I assume when you call for us to muster our collective can-do spirits you include CDM. So what do you have to offer in the way of setting an example? What is your current electrical consumption cost/rate per year and what is your target goal for next year?

Based upon what you've stated in earlier posts, this is no time for you to conserve through improved efficiency. Incremental savings are for sissies, republicans, and other boobirds. If you have as much faith in our collective wills to overcome our rock-cocaine-quality addiction to oil as the aspirating oil heir by the name of Kennedy had when we put an American on the moon, then I assume you'll set a goal of cutting your consumption rate by at least half.

And there need be no rationality to support your strategy. Turning the lights off 30 minutes before quitting time and adding 3 or 4 degrees to the temp setting this summer are simply too rational. Your will-power and determination should net you some form of exponential savings.

Like Barack has done, set a high goal and then watch success happen.

Look forward to hearing your new energy consumption savings goal. I'm rooting for you.

c hand said...

Pedestrian is beneath Obama. Mr. Fix-It he is not. He is world-historical, the visionary, come to make the oceans recede and the planet heal.

How? By creating a glorious, new, clean green economy. And how exactly to do that? From Washington, by presidential command and with tens of billions of dollars thrown around. With the liberal (and professorial) conceit that scientific breakthroughs can be legislated into existence, Obama proposes to give us a new industrial economy.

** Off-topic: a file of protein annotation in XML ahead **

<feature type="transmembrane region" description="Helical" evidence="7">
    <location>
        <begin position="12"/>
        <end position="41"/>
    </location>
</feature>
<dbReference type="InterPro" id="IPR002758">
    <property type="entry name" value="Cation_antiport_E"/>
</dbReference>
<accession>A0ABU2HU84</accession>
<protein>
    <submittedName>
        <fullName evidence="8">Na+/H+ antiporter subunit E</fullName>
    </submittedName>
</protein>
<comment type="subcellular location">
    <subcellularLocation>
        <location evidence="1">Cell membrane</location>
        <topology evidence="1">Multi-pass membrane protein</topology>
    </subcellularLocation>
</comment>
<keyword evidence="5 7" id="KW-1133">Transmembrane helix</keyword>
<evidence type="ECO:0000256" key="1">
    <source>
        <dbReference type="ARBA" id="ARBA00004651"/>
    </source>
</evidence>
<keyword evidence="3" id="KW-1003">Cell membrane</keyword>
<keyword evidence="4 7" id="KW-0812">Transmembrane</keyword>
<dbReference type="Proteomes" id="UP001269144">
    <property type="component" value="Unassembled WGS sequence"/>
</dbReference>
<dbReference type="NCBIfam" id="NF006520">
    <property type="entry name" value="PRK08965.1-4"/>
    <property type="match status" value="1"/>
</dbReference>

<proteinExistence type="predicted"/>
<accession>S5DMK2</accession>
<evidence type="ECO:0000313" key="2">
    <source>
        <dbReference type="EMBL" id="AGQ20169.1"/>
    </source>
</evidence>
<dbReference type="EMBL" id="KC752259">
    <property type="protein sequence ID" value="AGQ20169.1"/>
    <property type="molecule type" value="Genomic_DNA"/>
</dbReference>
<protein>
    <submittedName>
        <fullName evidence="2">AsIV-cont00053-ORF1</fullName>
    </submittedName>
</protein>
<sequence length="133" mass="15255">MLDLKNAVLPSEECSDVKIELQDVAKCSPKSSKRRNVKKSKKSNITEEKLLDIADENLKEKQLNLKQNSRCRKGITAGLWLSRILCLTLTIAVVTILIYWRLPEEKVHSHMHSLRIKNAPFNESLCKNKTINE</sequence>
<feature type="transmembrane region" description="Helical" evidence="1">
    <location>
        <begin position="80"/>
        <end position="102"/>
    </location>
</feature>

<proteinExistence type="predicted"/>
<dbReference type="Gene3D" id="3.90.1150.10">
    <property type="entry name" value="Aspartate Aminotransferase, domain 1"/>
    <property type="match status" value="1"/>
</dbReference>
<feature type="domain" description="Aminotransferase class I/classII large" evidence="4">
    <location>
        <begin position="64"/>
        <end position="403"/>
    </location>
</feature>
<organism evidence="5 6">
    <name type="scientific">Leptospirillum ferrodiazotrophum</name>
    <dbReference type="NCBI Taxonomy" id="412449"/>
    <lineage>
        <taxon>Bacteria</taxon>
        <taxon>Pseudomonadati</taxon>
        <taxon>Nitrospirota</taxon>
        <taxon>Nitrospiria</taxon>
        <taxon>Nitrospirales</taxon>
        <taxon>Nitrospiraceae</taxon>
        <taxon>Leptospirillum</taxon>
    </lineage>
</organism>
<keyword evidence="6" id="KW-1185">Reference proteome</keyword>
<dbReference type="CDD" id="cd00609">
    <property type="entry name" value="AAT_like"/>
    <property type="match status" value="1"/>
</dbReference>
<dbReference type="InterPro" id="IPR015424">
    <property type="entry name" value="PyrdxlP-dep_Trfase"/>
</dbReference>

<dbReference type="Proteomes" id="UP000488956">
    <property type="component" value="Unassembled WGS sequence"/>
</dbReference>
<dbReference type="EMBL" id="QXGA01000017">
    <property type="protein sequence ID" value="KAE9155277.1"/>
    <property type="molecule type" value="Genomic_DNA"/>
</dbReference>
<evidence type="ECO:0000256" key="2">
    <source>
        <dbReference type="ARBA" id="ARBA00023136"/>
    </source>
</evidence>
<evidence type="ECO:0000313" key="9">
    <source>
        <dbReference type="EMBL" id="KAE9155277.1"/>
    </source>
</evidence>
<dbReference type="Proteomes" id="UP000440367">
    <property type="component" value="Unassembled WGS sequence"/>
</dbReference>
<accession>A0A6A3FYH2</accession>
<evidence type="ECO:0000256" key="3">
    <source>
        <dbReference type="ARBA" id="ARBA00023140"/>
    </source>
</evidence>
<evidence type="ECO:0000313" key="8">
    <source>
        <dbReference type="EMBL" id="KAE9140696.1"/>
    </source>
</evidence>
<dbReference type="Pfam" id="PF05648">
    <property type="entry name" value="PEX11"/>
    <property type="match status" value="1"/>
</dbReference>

But is this not what we've been trying to do for decades with ethanol, which remains a monumental boondoggle, economically unviable and environmentally damaging to boot? As with yesterday's panacea, synfuels, into which Jimmy Carter poured billions.
- Charles Krauthammer

Stephanie said...

Thank you for what you said, Larry! If people are willing to re-think what they consider a "normal" life and possibly even what they consider to be "God-given rights" and realize that we are ALL on the same planet TOGETHER sharing the same resources, maybe when each person takes responsibility we can start making alternative energy sources a reality, not a premium paid by the rich. I also think we should move back to the cities, quit living in the suburbs with giant gas-guzzling SUVs and your sprawling homes, but that's just my personal feelings. Home ownership isn't the American dream, the freedom to choose is.